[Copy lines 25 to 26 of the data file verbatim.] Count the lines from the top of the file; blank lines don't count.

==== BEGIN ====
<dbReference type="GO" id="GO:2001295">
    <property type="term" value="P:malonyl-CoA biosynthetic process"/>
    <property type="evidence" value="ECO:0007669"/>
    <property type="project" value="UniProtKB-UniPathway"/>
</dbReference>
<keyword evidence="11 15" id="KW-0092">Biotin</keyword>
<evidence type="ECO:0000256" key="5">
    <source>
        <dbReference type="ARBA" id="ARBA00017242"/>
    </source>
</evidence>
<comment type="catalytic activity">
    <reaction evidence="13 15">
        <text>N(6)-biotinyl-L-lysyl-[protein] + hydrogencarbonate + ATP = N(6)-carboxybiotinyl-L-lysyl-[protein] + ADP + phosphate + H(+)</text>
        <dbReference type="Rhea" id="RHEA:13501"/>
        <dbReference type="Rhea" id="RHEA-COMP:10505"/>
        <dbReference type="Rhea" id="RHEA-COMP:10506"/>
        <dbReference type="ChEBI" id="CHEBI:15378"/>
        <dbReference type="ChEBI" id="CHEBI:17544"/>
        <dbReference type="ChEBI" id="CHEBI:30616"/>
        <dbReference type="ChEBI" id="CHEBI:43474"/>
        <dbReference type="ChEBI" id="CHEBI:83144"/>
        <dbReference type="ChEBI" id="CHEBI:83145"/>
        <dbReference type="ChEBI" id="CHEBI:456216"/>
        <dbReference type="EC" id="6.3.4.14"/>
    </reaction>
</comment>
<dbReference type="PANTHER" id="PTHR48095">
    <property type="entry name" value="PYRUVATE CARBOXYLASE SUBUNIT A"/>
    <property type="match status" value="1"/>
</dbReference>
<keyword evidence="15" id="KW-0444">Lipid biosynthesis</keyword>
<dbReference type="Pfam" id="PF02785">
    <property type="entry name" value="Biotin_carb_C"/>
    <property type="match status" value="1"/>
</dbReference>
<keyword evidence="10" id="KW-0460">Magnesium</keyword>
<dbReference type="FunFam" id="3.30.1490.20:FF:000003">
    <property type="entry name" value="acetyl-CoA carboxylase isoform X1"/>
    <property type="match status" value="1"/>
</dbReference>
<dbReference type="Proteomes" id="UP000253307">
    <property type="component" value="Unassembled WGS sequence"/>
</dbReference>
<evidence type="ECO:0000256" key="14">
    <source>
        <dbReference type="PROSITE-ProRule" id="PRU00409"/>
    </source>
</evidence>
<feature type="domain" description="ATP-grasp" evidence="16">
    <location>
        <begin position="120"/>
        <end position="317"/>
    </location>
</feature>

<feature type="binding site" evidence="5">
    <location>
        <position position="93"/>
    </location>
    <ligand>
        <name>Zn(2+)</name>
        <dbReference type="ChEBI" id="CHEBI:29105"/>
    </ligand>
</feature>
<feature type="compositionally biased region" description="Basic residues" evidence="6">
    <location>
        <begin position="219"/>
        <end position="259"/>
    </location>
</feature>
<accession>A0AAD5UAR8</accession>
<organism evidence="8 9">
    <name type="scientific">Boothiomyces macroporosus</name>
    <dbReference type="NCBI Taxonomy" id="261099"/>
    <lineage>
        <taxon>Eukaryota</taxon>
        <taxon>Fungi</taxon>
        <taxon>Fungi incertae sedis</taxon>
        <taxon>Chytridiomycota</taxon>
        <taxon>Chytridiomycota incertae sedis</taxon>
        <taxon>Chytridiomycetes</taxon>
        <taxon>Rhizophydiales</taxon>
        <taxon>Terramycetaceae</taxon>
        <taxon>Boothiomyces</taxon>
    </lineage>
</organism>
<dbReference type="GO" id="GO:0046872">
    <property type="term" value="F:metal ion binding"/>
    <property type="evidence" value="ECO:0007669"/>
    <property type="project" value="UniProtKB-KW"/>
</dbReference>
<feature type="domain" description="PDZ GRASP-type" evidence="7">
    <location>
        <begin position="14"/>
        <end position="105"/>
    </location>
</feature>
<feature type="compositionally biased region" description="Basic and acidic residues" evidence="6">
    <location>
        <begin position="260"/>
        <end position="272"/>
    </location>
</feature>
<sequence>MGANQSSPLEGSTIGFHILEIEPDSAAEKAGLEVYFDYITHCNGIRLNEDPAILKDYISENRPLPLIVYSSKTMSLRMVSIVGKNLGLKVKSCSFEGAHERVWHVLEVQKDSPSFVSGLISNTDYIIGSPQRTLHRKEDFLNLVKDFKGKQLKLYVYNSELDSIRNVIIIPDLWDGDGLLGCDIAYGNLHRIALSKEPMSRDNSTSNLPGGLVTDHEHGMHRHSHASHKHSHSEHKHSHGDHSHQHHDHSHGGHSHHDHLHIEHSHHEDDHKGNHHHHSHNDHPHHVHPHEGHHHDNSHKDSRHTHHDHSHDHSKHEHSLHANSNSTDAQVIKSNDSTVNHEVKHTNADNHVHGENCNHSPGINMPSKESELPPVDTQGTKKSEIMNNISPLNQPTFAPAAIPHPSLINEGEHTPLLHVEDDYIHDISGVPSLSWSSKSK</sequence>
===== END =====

        <dbReference type="EC" id="6.3.4.14"/>
    </reaction>